If Kamal Haasan had his Dasavatharam with oodles of make-up and a blast of Chaos Theory, then this can easily be called Surya's Dasavatharam -- minus a couple of incarnations, of course. Rarely do actors -- even the good ones -- get such scope and screen-space to play out every intricate detail.
Aascar Ravichandran's Tamil movie, Vaaranam Aayiram (A thousand Elephants), directed by Gautam Vasudev Menon is almost a love-story with Surya, and no one but Surya at it's epicentre.
Also Read: Showcasing Vaaranam Aayiram
The beginning shots of a doddering Krishnan (Surya) at the fag end of life, still eager to live his life, come with an expectant twist. Even as you appreciate the make-up and the body language that brings an old man to life, there's a trim and fit Major Surya (Surya) in the Indian Army, who is part of a rescue mission.
Meanwhile, Krishnan's wife Malini (Simran) and daughter Shreya make him lie down as he goes into the throes of sickness -- and even as he breathes his last, his son remembers all the things that made his father he Who had the Strength of a Thousand Elephants -- and his own journey towards becoming one.
Gautham Menon has crafted a moving story, calculated to describe in the minutest details the story of an ideal father: Krishnan is a merry, strong individual who sweeps Malini off her feet (the Mundhinam Parthene song sequence is a rollicking riot from the 70s, with even the old Spencer's Plaza painstakingly re-created digitally). The moment they set eyes on each other, they know that their fate is bound sealed. Years roll, and there appears Surya, their son -- who moves through life, experiencing the same kind of love with Meghna (Sameera Reddy) -- and Priya (Divya Spandana).
Surya has obviously been on a roll. For those who thought a thirty-something could never go back to being a 17-year old, here's a newsflash: with his paltry moustache and perky enthusiasm, Surya's perfect.
As a love-struck young man who falls flat on his face for Sameera Reddy, he's adorable. As a drug addict faced with life's greatest trials, he's marvellous. But when he appears on screen as six-pack moulded Major, the whistles hit the roof.
In every instance, he's subtly altered his body language, the expression in his eyes, the indefinable something that marks the difference between a father and son -- and even in the various stages of a son's life, he's managed to alter himself. This one is clearly is magnum opus among the films he's done so far.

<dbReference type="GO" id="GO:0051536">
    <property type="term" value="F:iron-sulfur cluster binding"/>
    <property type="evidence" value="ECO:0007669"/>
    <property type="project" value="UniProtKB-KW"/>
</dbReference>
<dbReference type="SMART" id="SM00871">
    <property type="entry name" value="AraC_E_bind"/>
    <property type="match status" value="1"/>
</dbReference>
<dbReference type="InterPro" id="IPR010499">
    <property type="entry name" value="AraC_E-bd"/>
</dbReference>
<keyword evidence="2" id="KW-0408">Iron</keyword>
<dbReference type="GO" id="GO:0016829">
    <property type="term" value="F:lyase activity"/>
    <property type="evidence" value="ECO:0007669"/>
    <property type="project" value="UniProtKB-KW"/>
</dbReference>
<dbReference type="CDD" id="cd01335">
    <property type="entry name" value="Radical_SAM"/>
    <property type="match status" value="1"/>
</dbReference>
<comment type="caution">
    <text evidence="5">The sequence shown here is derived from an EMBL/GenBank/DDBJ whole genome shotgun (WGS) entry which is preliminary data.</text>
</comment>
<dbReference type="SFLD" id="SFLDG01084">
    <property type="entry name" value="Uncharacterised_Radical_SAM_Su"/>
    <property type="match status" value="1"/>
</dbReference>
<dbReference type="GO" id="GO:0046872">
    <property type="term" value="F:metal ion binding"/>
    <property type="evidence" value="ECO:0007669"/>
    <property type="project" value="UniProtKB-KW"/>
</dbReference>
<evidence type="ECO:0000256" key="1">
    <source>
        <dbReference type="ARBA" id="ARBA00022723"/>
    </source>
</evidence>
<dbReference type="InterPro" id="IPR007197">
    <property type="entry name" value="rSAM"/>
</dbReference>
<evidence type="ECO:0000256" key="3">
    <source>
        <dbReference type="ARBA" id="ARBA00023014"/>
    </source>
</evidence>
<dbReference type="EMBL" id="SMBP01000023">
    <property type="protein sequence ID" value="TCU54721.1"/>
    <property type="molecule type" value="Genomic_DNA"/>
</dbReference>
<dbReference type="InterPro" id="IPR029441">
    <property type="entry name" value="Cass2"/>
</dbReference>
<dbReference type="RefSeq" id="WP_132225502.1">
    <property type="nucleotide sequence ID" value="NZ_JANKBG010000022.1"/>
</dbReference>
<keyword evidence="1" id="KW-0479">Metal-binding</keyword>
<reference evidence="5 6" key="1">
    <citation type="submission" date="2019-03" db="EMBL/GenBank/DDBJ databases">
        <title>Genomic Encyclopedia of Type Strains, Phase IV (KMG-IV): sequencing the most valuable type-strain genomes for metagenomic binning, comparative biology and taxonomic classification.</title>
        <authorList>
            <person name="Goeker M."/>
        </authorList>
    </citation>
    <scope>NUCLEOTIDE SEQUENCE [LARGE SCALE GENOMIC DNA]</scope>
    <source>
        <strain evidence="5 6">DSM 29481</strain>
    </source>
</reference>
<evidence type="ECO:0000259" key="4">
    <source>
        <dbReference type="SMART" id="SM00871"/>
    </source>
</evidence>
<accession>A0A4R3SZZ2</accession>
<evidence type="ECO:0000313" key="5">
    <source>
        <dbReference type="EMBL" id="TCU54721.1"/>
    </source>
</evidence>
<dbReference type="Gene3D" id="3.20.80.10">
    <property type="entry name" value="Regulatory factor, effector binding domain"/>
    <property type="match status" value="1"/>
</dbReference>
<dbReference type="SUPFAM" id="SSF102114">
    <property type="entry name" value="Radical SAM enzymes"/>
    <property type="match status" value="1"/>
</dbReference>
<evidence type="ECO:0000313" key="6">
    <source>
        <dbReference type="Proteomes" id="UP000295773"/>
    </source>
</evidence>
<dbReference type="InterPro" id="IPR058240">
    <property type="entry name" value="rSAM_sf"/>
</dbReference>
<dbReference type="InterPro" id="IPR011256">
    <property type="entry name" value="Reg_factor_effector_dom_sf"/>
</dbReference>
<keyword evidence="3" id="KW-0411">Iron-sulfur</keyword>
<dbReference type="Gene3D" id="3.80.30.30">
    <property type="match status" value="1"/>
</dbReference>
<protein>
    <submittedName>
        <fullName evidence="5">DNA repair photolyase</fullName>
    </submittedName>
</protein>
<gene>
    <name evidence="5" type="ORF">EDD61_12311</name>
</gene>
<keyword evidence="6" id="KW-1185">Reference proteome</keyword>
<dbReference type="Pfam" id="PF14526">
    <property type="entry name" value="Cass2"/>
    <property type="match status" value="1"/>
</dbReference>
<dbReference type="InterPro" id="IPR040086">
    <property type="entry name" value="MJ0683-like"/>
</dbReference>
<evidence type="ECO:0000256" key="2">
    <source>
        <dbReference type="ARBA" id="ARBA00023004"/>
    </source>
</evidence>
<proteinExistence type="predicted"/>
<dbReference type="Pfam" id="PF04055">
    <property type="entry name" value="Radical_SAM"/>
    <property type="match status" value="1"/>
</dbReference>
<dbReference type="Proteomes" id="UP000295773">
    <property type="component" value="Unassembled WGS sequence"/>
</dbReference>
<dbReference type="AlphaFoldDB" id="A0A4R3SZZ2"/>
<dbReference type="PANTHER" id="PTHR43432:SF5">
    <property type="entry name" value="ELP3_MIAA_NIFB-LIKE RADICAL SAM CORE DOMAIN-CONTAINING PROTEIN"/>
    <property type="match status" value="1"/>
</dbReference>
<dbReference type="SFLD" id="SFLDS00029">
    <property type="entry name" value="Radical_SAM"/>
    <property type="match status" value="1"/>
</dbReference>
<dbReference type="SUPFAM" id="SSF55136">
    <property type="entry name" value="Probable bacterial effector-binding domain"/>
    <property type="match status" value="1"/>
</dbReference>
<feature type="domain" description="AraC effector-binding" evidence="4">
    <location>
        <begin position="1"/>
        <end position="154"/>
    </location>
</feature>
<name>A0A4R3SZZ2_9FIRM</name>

Sameera Reddy is buxom, full of life and creates a pang in your heart. Divya Spandana earns your respect with her sober demeanour. And Simran, as Malini, fits her role to the hilt. Sometimes you wonder if this was once the heart-throb that acted in skimpy outfits with Surya himself -- and you have to laud her for how well she's done her job.
Harris Jeyaraj's songs have already become chart-busters; his background score gels well with the movie.
Rathnavelu's camera is smooth at certain times; gives a jerky feel at others, creating the impression that you're watching an intimate scene within a family -- and both work.
So, aren't there any pitfalls? Is this Gautam Menon's beautiful, perfect classic? Hardly. Yes, it's a very moving tribute to a perfect father and loving son; the screenplay does move swiftly in the first half -- but at times, the father grows too perfect; the son too loving. Krishnan is so completely the ideal of a father-figure that you wonder if such men actually exist in real life.
More than half the conversation is in English too, and it's generally up-market -- a non-urban audience might not relate too easily to this film.
At three hours, this one is too long -- a healthy snip would have made for much better viewing. Towards the end, you wonder if so much detail really is necessary.
But if you ignore the lagging last hour, some dialogues and too-ideal situations, the movie is clearly a movingly visualised tribute to fathers and sons by Gautam, and beautifully portrayed by Surya, a brilliant actor.
It might be just a feather in Gautam's hat. As for Surya, it's an ostrich plume, a justified triumph.